Family business, the Cambridge Shutter Company, offers a unique and high quality service
PUBLISHED: 10:51 09 July 2017
With a degree in 3D interior design, Rebecca Mason has more than 25 years’ experience in her chosen field. Originally from the North East, her family started in the shutter industry in 2006 and theirs was the first business to specialise in plantation shutters in that region, meaning that by the time Rebecca set up the Cambridge Shutter Company in 2011, she knew the industry inside out.
“I’ve got a background in interior design so I bring a different element,” she said. “I’m from a design rather than a sales background, so the important thing to me is the detail, getting the best results for people.”
The Cambridge Shutter Company is based in Harston – Rebecca’s son also works for the company.
“I’m involved with all aspects, from visiting clients through to installation and completion – I like to see it through,” said Rebecca.
“It’s a very personalised service. Sometimes it’s a bit difficult to compete with the big national companies, but the vast majority of our business comes through recommendations and referrals.
“We thrive on that, really, and in order to get that sort of business we have to do good jobs.”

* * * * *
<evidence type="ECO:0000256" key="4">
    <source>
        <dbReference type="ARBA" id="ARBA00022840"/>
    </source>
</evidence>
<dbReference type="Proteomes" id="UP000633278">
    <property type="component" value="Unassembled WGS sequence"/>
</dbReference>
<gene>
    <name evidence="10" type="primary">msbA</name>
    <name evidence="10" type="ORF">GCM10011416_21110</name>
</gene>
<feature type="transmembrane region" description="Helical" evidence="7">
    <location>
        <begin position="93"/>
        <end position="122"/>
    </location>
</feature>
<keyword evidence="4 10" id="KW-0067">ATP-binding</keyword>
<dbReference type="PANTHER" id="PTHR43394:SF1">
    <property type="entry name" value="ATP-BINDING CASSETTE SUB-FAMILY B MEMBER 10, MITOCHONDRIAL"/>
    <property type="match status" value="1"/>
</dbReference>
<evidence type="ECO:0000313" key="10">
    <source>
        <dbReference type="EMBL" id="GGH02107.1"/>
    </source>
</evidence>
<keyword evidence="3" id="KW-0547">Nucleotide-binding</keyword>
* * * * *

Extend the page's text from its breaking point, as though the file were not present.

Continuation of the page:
How did Rebecca end up working with shutters? “My mum’s also an interior designer, and about 11 or 12 years ago she had this nice Victorian villa on the coast up in the North East,” she said.
“She’d seen in a magazine some plantation shutters, and it was back in the day when you never saw them – they were never on TV or never advertised – and she really wanted them for her house.
“She couldn’t get them outside of London at that time, so she and my dad set up East Coast Shutters. They’ve recently closed it down because they’ve retired.
“My brother and I got involved with the business at various stages, me on a more ad hoc basis, but it felt like it was a great product and I wanted to do it for myself down here.
“We’ve been in this area since late 1996, so this is home to us.”
Rebecca, a qualified secondary school teacher, used to teach woodwork and metalwork, so has the practical skills to complement the technical and architectural skills she learned during her more technical-leaning degree course.
So what is popular at the moment in the world of shutters?
Rebecca said: “There’s quite a wide range of prices from one product to another. You have the entry-level MDF [medium density fibreboard] products, which are always popular because of price, but there are certain applications where it’s not so useful.
“In Cambridge particularly there are a lot of Victorian and Edwardian houses with sash windows, so we have a large demand for tier-on-tier shutters, where you have the top panel open independently of the bottom one.
“It provides a great look. It gives you the benefit of maintaining your light source but complete privacy as well. It’s not like having curtains that have to be drawn or open.”
The company will be exhibiting at the inaugural Cambridge Home + Garden Show at the Guildhall on September 9, an event sponsored by the Cambridge Independent.
“I went to see a lady to measure up some bay windows for her and she told me about it because she’s exhibiting at the show,” said Rebecca. “So I had it in mind it would be a good way of upping our profile.”